The Economy of Days by Michael S Glaser

To want, to have, to do–
the verbs I live‪
in perpetual unrest.

How difficult to be–
to embrace the homely
details of my days

to open my heart
to the flow
of this amphibious life,

to trust in the motion toward
as a fish trusts
the river at its gills,

to trust in this journey,
to swim,
to be still.

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The Owls by Charles Baudelaire

Under the overhanging yews,
The dark owls sit in solemn state.
Like stranger gods; by twos and twos
Their red eyes gleam. They meditate.

Motionless thus they sit and dream
Until that melancholy hour
When, with the sun’s last fading gleam,
The nightly shades assume their power.

From their still attitude the wise
Will learn with terror to despise
All tumult, movement, and unrest;

For he who follows every shade,
Carries the memory in his breast,
Of each unhappy journey made.

Winter Solstice by Gary Young

Birds travel toward the horizon
at a distance which makes them
indistinguishable. We only know
that they seem to be leaving the earth.
The glassy bulbs of the Iris have worked their way
to the surface of the damp soil,
and the roots of the pine tree
rest on the ground like arthritic knuckles,
clumsey, useless, having given up
on everything, even themselves.
I watch the rain fall after a year of drought,
and it settles into the runoff. My yard
is a delta of tiny rivers, and the spirit,
which must be like water, flows quietly away.

The Tree by Sara Teasdale

Oh to be free of myself,
With nothing left to remember,
To have my heart as bare
As a tree in December;

Resting, as a tree rests
After its leaves are gone,
Waiting no more for a rain at night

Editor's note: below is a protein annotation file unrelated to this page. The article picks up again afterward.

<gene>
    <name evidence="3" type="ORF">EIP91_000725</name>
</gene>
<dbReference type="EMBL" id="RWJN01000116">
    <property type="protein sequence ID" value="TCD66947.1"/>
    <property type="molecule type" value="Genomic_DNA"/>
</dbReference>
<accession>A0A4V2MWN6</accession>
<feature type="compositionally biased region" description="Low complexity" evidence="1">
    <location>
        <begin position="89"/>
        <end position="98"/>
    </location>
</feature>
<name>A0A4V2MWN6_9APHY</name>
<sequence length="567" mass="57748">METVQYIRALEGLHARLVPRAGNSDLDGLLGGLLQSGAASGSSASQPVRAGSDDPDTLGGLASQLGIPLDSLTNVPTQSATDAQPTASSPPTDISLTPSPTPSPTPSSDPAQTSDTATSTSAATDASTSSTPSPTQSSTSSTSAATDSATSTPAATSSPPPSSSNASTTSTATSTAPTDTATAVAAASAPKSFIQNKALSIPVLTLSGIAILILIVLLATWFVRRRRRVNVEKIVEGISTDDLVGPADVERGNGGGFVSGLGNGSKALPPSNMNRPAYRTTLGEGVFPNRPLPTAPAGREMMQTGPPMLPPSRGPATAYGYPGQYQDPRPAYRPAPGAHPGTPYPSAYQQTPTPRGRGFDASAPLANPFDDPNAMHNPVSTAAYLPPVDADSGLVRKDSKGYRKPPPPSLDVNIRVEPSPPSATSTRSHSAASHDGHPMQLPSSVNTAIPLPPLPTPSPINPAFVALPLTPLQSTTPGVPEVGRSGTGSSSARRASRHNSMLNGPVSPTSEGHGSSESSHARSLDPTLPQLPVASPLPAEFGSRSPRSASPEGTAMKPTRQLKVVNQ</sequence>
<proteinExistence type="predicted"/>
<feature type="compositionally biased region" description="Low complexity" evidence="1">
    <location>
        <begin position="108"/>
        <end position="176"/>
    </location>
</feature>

Nor for the red at dawn;

But still, oh so still
While the winds come and go,
With no more fear of the hard frost
Or the bright burden of snow;

And heedless, heedless
If anyone pass and see
On the white page of the sky
Its thin black tracery.

Colors by Margaret E. Sangster

I love color.
I love flaming reds,
And vivid greens,
And royal flaunting purples.
I love the startled rose of the sun at dawning,
And the blazing orange of it at twilight.

I love color.
I love the drowsy blue of the fringed gentian,
And the yellow of the goldenrod,
And the rich russet of the leaves
That turn at autumn-time….
I love rainbows,
And prisms,
And the tinsel glitter
Of every shop-window.

I love color.
And yet today,
I saw a brown little bird
Perched on the dull-gray fence
Of a weed-filled city yard.
And as I watched him
The little bird
Threw back his head
Defiantly, almost,
And sang a song
That was full of gay ripples,
And poignant sweetness,
And half-hidden melody.

1 love color….
I love crimson, and azure,
And the glowing purity of white.
And yet today,
I saw a living bit of brown,
A vague oasis on a streak of gray,
That brought heaven
Very near to me.

Elegy in Joy by Muriel Rukeyser

We tell beginnings: for the flesh and the answer,